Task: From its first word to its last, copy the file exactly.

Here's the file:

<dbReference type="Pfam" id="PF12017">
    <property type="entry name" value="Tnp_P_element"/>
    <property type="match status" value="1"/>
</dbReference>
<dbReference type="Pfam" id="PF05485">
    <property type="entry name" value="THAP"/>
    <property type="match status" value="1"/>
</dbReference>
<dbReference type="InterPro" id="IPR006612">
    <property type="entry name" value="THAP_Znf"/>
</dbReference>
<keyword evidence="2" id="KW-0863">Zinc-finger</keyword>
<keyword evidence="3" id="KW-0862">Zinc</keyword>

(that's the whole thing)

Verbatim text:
<dbReference type="Pfam" id="PF12017">
    <property type="entry name" value="Tnp_P_element"/>
    <property type="match status" value="1"/>
</dbReference>
<dbReference type="Pfam" id="PF05485">
    <property type="entry name" value="THAP"/>
    <property type="match status" value="1"/>
</dbReference>
<dbReference type="InterPro" id="IPR006612">
    <property type="entry name" value="THAP_Znf"/>
</dbReference>
<keyword evidence="2" id="KW-0863">Zinc-finger</keyword>
<keyword evidence="3" id="KW-0862">Zinc</keyword>